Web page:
Williams v. Astrue
OPINION,MEMORANDUM AND ORDER-- IT IS HEREBY ORDERED that the decision of the Commissioner of Social Security is affirmed. A separate judgment in accordance with this Opinion, Memorandum and Order is entered this same date. Signed by District Judge Henry E. Autrey on 01/30/2014. (CLK)
UNITED STATES DISTRICT COURT
EASTERN DISTRICT OF MISSOURI
CAROLYN W. COLVIN,1
Acting Commissioner of Social Security,
Case No. 4:11CV1552 HEA
OPINION, MEMORANDUM AND ORDER
This matter is before the Court on Plaintiff’s request for judicial review
under 28 U.S.C. § 405(g) of the final decision of Defendant denying Plaintiff’s
applications for Disability Insurance Benefits (DIB) under Title II of the Social
Security Act, 42 U.S.C. §§ 401, et seq and Supplemental Security Income (SSI)
under Title XVI, 42 U.S.C. §1381, et seq. On January 29, 2014, the Court held a
hearing on this matter and heard argument from counsel. For the reasons set forth
below, the Court affirms the Commissioner's denial of Plaintiff's applications.
Facts and Background
Plaintiff was 52 years old at the time of the hearing. She was trained as a
Carolyn W. Colvin became the Acting Commissioner of Social Security on February 14, 2013.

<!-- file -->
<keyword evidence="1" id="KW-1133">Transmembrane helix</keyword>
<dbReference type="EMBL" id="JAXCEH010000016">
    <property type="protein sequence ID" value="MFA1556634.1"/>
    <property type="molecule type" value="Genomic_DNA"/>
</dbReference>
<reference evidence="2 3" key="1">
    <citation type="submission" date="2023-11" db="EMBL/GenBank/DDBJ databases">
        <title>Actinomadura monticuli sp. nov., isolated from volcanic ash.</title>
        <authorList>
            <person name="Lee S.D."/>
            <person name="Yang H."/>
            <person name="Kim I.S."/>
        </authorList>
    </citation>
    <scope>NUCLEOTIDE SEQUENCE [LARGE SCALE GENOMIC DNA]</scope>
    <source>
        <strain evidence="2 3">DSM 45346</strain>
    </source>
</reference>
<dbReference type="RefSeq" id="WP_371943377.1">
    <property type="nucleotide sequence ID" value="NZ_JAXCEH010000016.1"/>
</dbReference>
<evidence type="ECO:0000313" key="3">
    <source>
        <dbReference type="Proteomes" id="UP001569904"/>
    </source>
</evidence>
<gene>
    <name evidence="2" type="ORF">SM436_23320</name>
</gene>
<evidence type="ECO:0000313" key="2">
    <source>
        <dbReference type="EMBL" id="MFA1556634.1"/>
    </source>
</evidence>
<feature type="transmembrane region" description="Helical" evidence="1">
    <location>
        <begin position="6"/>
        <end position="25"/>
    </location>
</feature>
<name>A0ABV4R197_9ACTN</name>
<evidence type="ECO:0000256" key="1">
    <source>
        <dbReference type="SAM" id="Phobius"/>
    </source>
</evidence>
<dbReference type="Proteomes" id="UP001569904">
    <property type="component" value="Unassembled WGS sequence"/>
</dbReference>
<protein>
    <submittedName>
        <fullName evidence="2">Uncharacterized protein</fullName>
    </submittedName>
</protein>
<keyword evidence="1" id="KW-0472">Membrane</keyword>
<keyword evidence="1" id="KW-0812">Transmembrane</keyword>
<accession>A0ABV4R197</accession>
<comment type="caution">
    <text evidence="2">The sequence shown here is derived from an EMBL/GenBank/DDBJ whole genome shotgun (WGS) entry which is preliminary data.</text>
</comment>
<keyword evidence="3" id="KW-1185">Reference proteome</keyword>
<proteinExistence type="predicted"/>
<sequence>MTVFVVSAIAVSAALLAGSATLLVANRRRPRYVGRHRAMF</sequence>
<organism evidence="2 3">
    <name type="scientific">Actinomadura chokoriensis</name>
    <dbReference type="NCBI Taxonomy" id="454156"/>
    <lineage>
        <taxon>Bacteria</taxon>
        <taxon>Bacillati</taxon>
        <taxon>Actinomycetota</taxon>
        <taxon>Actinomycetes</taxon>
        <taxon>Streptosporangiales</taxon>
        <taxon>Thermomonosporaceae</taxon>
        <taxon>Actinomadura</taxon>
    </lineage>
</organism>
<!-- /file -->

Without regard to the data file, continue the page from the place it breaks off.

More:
Pursuant to Rule 25(d) of the Federal Rules of Civil Procedure, Carolyn W. Colvin should be substituted
for Michael J. Astrue as the Defendant in this suit. No further action needs to be taken to continue this
suit by reason of the last sentence of section 205(g) of the Social Security Act, 42 U.S.C. § 405(g).
cashier/checker and worked in that capacity for 16 years until August 11, 2009.
The ALJ found Plaintiff had the impairments of; osteoarthritis (OA) and obesity.
At the June 16, 2010, hearing, Plaintiff testified that she is 52 years old and
lives with her son. Plaintiff testified about having her son perform certain tasks
such as the laundry as it is difficult and painful to use the steps. She has had
surgery to the left knee in 2008. She cannot sit or stand too long as this causes
swelling and throbbing of the knee. She cannot work because of her hands and
knees as they get numb and give out. She can only walk about one half block
before needing to rest. Plaintiff testified she attained education through the
twelfth grade. Plaintiff had been a grocery cashier/checker prior to August 11,
A vocational expert also testified. The VE testified that Plaintiff could
perform work that is limited to light and semi-skilled work. She is able to perform
her past relevant work as it is generally performed in the national economy. The
VE testified there are cashier jobs in St. Louis that satisfy these requirements.
Plaintiff’s application for social security and supplemental security income
benefits under Titles II, 42 U.S.C. §§ 401, et seq., and XVI of the Act, 42 U.S.C. §
1381, et seq., was denied on November 3, 2009 . On August 21, 2010, the ALJ
issued an unfavorable decision. On July 18, 2011, the Appeals Council denied